You should find JASCO strippers in almost every hardware store in the USA. First I bought an orange stripper that was more environmentally sensitive, but it barely even touched to the coating. The JASCO works after multiple coats, scraping the coating with plastic brushes, then scrubbing with brass brushes and carb cleaner. You can be more aggressive and use metal paint scrapers and heavy wire brushes, but I wanted to keep the original texture of the manifold as much as possible.
Other methods to strip powdercoating from aluminum might be to leave it in industrial strength carb cleaner over night, or find a shop that can strip it in a similar bath. Sandblasting might work just fine, but could require using a different blast media, I don't know. Any input on other methods would be great.
The stripper is very nasty stuff. You'll feel even the smallest drop because it will burn your skin. Getting it in your eyes will probably cause irreversible damage. Do not ignore the safety warnings. Only use thick disposable gloves, wear eye protection, long sleeves are a good idea, and proper ventilation is a must because huffing the stuff probably gives you cancer.
- Wear Thick Disposable Rubber Gloves (buy a box and throw them away every time you take them off)
- Use Eye Protection (lab goggles)
- Wear a Long Sleeved Shirt
- Have Adequate Ventilation
- JASCO Premium Paint & Epoxy Remover (1 quart)
- Chip Brush (1)
- Plastic Paint Scrapers (1 narrow, 1 wide)
- Carb Cleaner (1 can)
- Brass Bristle Brushes (5 total)
- Paper Towels / Rags (many)
Step 1: Apply the First Coat of Stripper
JASCO works a lot better, but this whole process is still incredibly time consuming.
Apply the Stripper with a Chip Brush:
Brush the stripper on smoothly! The bristles can fling stripper around if you're not careful, and you'll know when this happens because your skin will burn. I really recommend wearing the lab goggles when applying it for the first few coats, just to be safe.
- Pour some of the stripper into a metal container. I cut the top off of an aluminum can and it worked fine.
- Begin painting it on liberally. After 15 minutes, come back and slop on another thick coat.
Continue applying coats, keeping the piece damp with stripper (don't let it dry out in a breezy environment, but make sure you have proper ventilation). The powder coating will start to bubble up and then you can scrape it off. Some recommended not scraping at all, just applying coat after coat until it falls off, but I found it went a bit more quickly if you scrape away what you can with the plastic paint scraper in between coats. The stripper will work it's way underneath the powder coating in any places that are chipped up or scratched, so you'll see progress in those areas first.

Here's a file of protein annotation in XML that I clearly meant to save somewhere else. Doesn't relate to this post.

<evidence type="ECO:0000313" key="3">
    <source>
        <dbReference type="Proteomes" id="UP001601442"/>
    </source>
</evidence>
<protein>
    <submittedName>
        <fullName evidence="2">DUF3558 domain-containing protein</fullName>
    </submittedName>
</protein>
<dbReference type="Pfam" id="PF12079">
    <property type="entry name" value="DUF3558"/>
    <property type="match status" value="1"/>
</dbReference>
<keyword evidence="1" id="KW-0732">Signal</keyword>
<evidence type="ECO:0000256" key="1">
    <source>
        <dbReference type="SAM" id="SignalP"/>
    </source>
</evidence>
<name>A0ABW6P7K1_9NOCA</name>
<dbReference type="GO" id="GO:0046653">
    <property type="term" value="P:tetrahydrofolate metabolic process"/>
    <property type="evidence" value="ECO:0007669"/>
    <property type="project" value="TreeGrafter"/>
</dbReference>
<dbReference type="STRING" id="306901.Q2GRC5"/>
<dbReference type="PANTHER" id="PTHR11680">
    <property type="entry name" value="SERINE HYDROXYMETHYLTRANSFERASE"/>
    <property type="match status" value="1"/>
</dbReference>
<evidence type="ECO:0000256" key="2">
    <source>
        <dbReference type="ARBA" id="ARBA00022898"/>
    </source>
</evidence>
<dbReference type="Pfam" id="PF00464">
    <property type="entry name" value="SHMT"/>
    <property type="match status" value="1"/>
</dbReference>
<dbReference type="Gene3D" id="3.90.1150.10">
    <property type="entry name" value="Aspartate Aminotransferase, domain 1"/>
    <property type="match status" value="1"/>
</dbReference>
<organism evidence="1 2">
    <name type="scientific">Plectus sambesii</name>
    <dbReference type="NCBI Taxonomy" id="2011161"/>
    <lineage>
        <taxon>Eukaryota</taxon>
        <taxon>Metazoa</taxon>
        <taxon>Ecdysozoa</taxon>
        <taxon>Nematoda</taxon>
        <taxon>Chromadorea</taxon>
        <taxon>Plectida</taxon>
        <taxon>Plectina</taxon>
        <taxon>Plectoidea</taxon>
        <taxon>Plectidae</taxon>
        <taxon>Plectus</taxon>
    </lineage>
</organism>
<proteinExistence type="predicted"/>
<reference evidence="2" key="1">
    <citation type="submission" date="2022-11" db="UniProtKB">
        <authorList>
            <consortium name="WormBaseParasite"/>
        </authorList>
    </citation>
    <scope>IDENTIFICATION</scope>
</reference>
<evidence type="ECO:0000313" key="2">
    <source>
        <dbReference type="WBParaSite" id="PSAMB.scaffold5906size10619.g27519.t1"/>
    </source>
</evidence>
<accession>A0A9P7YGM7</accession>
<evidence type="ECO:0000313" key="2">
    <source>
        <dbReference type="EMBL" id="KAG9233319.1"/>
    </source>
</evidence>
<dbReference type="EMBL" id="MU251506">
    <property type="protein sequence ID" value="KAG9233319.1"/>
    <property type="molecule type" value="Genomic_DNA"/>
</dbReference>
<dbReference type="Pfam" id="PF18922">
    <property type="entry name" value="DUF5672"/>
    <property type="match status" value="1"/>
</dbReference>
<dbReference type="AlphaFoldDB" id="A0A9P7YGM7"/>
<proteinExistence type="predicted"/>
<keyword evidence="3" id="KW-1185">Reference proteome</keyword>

- After 3-4+ coats and stripping, you should start seeing bare metal.
Step 2: Continue Applyling Stripper
- Keep applying stripper to the spots that need it until you get to a point that the only residue left is trapped in the texture of the aluminum.
- When the majority of the powder coating is gone, use the stripper with a bristle brush in the tight places.
Step 3: Scrub With Carb Cleaner and a Wire Brush
Clean the residue trapped in the texture with Carb Cleaner and a Wire Brush:
If you're going to repaint or refinish the part, buy wire brushes that aren't brass. If you want to keep the texture and not change the finish that's there, using anything harder than brass will scratch the aluminum. I didn't see any new scratches with the brass brushes.
- Spray the part with carb cleaner
- Scrub in a circular motion with the wire brush, and immediately wipe the residue off with a towel. If you don't wipe off the residue, you'll just be moving it around, and it's hard to see where to work.
- Repeat those steps and you should get pretty good results.
At some point you won't need to use carb cleaner anymore, just the wire brush will do the job.
Step 4: Back to Raw Aluminum
Hope this helps anyone trying to strip powder coating off aluminum, it's pretty tough stuff.